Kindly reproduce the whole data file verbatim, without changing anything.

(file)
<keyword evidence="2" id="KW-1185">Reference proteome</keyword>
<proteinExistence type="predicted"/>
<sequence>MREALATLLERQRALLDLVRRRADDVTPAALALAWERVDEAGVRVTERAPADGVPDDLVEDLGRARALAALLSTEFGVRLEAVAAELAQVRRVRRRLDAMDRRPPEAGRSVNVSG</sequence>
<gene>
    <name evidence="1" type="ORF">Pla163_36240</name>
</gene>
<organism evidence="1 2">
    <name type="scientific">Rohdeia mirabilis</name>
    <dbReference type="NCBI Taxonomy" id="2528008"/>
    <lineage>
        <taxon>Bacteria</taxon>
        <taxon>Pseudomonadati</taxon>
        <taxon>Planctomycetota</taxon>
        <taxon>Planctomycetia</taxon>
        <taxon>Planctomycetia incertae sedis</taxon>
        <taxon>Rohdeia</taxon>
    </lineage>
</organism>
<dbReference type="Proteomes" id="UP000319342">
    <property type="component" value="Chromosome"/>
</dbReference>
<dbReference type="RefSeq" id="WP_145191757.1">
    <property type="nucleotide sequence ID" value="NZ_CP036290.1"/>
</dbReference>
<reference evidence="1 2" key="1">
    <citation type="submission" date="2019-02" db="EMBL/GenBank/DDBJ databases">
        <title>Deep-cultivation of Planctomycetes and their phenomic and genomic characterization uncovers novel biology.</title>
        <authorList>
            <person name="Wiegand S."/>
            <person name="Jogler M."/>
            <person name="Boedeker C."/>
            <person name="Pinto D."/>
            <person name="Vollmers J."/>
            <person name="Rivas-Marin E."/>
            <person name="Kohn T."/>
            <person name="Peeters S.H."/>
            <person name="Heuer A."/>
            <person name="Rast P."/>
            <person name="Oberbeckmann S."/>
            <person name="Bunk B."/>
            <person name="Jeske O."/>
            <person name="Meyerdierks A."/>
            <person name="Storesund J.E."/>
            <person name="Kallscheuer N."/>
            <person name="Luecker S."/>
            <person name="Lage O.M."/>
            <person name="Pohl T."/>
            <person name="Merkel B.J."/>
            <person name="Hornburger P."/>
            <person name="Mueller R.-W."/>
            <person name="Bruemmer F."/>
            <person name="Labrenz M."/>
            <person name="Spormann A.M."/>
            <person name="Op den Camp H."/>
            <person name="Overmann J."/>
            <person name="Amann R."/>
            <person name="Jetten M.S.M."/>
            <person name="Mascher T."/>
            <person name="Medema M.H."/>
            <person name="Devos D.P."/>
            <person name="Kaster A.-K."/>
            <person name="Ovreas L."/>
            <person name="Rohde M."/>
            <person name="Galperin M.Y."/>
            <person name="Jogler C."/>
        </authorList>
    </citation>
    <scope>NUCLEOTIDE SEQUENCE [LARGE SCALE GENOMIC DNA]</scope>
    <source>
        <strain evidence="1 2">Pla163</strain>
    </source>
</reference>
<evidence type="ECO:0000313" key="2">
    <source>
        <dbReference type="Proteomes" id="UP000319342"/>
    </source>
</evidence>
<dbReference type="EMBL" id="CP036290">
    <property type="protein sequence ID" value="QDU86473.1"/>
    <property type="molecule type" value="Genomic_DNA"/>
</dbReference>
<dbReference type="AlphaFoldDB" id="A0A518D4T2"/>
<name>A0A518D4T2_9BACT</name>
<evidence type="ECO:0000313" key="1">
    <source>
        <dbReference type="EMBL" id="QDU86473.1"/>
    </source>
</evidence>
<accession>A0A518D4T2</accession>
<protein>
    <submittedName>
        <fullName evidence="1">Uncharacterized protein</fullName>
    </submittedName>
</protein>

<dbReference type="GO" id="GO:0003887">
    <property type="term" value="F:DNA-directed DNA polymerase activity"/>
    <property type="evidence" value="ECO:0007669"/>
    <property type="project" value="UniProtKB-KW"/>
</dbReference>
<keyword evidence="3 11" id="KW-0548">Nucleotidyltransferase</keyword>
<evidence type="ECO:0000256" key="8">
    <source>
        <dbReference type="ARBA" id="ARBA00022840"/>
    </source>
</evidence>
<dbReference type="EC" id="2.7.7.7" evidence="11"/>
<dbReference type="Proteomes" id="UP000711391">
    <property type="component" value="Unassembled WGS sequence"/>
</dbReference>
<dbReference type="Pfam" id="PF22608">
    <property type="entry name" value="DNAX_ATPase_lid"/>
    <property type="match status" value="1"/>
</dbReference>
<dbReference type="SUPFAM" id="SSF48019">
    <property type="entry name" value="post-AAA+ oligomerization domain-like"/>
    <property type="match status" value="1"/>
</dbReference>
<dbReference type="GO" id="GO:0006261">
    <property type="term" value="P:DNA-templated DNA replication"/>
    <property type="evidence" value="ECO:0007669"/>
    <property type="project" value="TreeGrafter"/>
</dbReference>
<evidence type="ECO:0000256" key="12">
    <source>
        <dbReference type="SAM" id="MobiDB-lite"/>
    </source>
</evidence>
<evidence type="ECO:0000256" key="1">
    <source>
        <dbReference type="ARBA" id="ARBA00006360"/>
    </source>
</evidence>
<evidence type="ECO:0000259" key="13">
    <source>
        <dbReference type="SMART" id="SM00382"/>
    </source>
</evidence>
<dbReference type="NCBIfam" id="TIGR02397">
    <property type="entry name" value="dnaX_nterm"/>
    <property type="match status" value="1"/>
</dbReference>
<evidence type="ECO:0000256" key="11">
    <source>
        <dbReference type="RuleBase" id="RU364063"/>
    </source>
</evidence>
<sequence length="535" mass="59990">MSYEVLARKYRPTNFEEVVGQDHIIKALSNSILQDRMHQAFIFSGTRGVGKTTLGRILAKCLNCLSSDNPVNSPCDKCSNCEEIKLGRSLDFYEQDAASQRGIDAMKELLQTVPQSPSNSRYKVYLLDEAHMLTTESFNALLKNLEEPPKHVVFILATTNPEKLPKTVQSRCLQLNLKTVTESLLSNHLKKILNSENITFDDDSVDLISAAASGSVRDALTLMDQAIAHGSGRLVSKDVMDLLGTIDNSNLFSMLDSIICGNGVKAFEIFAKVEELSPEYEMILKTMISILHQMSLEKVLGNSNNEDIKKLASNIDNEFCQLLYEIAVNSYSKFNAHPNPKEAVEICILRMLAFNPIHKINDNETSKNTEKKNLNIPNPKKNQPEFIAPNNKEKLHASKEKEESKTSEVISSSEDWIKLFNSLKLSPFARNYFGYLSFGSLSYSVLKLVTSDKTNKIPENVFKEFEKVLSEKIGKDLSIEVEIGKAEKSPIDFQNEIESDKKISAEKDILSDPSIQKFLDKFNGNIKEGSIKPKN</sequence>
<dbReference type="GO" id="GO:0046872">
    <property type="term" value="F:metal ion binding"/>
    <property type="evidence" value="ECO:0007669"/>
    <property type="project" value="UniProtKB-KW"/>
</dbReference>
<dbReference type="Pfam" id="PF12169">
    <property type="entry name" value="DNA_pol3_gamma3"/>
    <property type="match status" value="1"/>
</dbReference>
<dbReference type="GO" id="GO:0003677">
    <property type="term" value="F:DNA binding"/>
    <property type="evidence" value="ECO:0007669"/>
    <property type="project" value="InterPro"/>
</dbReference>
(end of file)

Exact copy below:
<keyword evidence="2" id="KW-1185">Reference proteome</keyword>
<proteinExistence type="predicted"/>
<sequence>MREALATLLERQRALLDLVRRRADDVTPAALALAWERVDEAGVRVTERAPADGVPDDLVEDLGRARALAALLSTEFGVRLEAVAAELAQVRRVRRRLDAMDRRPPEAGRSVNVSG</sequence>
<gene>
    <name evidence="1" type="ORF">Pla163_36240</name>
</gene>
<organism evidence="1 2">
    <name type="scientific">Rohdeia mirabilis</name>
    <dbReference type="NCBI Taxonomy" id="2528008"/>
    <lineage>
        <taxon>Bacteria</taxon>
        <taxon>Pseudomonadati</taxon>
        <taxon>Planctomycetota</taxon>
        <taxon>Planctomycetia</taxon>
        <taxon>Planctomycetia incertae sedis</taxon>
        <taxon>Rohdeia</taxon>
    </lineage>
</organism>
<dbReference type="Proteomes" id="UP000319342">
    <property type="component" value="Chromosome"/>
</dbReference>
<dbReference type="RefSeq" id="WP_145191757.1">
    <property type="nucleotide sequence ID" value="NZ_CP036290.1"/>
</dbReference>
<reference evidence="1 2" key="1">
    <citation type="submission" date="2019-02" db="EMBL/GenBank/DDBJ databases">
        <title>Deep-cultivation of Planctomycetes and their phenomic and genomic characterization uncovers novel biology.</title>
        <authorList>
            <person name="Wiegand S."/>
            <person name="Jogler M."/>
            <person name="Boedeker C."/>
            <person name="Pinto D."/>
            <person name="Vollmers J."/>
            <person name="Rivas-Marin E."/>
            <person name="Kohn T."/>
            <person name="Peeters S.H."/>
            <person name="Heuer A."/>
            <person name="Rast P."/>
            <person name="Oberbeckmann S."/>
            <person name="Bunk B."/>
            <person name="Jeske O."/>
            <person name="Meyerdierks A."/>
            <person name="Storesund J.E."/>
            <person name="Kallscheuer N."/>
            <person name="Luecker S."/>
            <person name="Lage O.M."/>
            <person name="Pohl T."/>
            <person name="Merkel B.J."/>
            <person name="Hornburger P."/>
            <person name="Mueller R.-W."/>
            <person name="Bruemmer F."/>
            <person name="Labrenz M."/>
            <person name="Spormann A.M."/>
            <person name="Op den Camp H."/>
            <person name="Overmann J."/>
            <person name="Amann R."/>
            <person name="Jetten M.S.M."/>
            <person name="Mascher T."/>
            <person name="Medema M.H."/>
            <person name="Devos D.P."/>
            <person name="Kaster A.-K."/>
            <person name="Ovreas L."/>
            <person name="Rohde M."/>
            <person name="Galperin M.Y."/>
            <person name="Jogler C."/>
        </authorList>
    </citation>
    <scope>NUCLEOTIDE SEQUENCE [LARGE SCALE GENOMIC DNA]</scope>
    <source>
        <strain evidence="1 2">Pla163</strain>
    </source>
</reference>
<evidence type="ECO:0000313" key="2">
    <source>
        <dbReference type="Proteomes" id="UP000319342"/>
    </source>
</evidence>
<dbReference type="EMBL" id="CP036290">
    <property type="protein sequence ID" value="QDU86473.1"/>
    <property type="molecule type" value="Genomic_DNA"/>
</dbReference>
<dbReference type="AlphaFoldDB" id="A0A518D4T2"/>
<name>A0A518D4T2_9BACT</name>
<evidence type="ECO:0000313" key="1">
    <source>
        <dbReference type="EMBL" id="QDU86473.1"/>
    </source>
</evidence>
<accession>A0A518D4T2</accession>
<protein>
    <submittedName>
        <fullName evidence="1">Uncharacterized protein</fullName>
    </submittedName>
</protein>

<dbReference type="GO" id="GO:0003887">
    <property type="term" value="F:DNA-directed DNA polymerase activity"/>
    <property type="evidence" value="ECO:0007669"/>
    <property type="project" value="UniProtKB-KW"/>
</dbReference>
<keyword evidence="3 11" id="KW-0548">Nucleotidyltransferase</keyword>
<evidence type="ECO:0000256" key="8">
    <source>
        <dbReference type="ARBA" id="ARBA00022840"/>
    </source>
</evidence>
<dbReference type="EC" id="2.7.7.7" evidence="11"/>
<dbReference type="Proteomes" id="UP000711391">
    <property type="component" value="Unassembled WGS sequence"/>
</dbReference>
<dbReference type="Pfam" id="PF22608">
    <property type="entry name" value="DNAX_ATPase_lid"/>
    <property type="match status" value="1"/>
</dbReference>
<dbReference type="SUPFAM" id="SSF48019">
    <property type="entry name" value="post-AAA+ oligomerization domain-like"/>
    <property type="match status" value="1"/>
</dbReference>
<dbReference type="GO" id="GO:0006261">
    <property type="term" value="P:DNA-templated DNA replication"/>
    <property type="evidence" value="ECO:0007669"/>
    <property type="project" value="TreeGrafter"/>
</dbReference>
<evidence type="ECO:0000256" key="12">
    <source>
        <dbReference type="SAM" id="MobiDB-lite"/>
    </source>
</evidence>
<evidence type="ECO:0000256" key="1">
    <source>
        <dbReference type="ARBA" id="ARBA00006360"/>
    </source>
</evidence>
<evidence type="ECO:0000259" key="13">
    <source>
        <dbReference type="SMART" id="SM00382"/>
    </source>
</evidence>
<dbReference type="NCBIfam" id="TIGR02397">
    <property type="entry name" value="dnaX_nterm"/>
    <property type="match status" value="1"/>
</dbReference>
<evidence type="ECO:0000256" key="11">
    <source>
        <dbReference type="RuleBase" id="RU364063"/>
    </source>
</evidence>
<sequence length="535" mass="59990">MSYEVLARKYRPTNFEEVVGQDHIIKALSNSILQDRMHQAFIFSGTRGVGKTTLGRILAKCLNCLSSDNPVNSPCDKCSNCEEIKLGRSLDFYEQDAASQRGIDAMKELLQTVPQSPSNSRYKVYLLDEAHMLTTESFNALLKNLEEPPKHVVFILATTNPEKLPKTVQSRCLQLNLKTVTESLLSNHLKKILNSENITFDDDSVDLISAAASGSVRDALTLMDQAIAHGSGRLVSKDVMDLLGTIDNSNLFSMLDSIICGNGVKAFEIFAKVEELSPEYEMILKTMISILHQMSLEKVLGNSNNEDIKKLASNIDNEFCQLLYEIAVNSYSKFNAHPNPKEAVEICILRMLAFNPIHKINDNETSKNTEKKNLNIPNPKKNQPEFIAPNNKEKLHASKEKEESKTSEVISSSEDWIKLFNSLKLSPFARNYFGYLSFGSLSYSVLKLVTSDKTNKIPENVFKEFEKVLSEKIGKDLSIEVEIGKAEKSPIDFQNEIESDKKISAEKDILSDPSIQKFLDKFNGNIKEGSIKPKN</sequence>
<dbReference type="GO" id="GO:0046872">
    <property type="term" value="F:metal ion binding"/>
    <property type="evidence" value="ECO:0007669"/>
    <property type="project" value="UniProtKB-KW"/>
</dbReference>
<dbReference type="Pfam" id="PF12169">
    <property type="entry name" value="DNA_pol3_gamma3"/>
    <property type="match status" value="1"/>
</dbReference>
<dbReference type="GO" id="GO:0003677">
    <property type="term" value="F:DNA binding"/>
    <property type="evidence" value="ECO:0007669"/>
    <property type="project" value="InterPro"/>
</dbReference>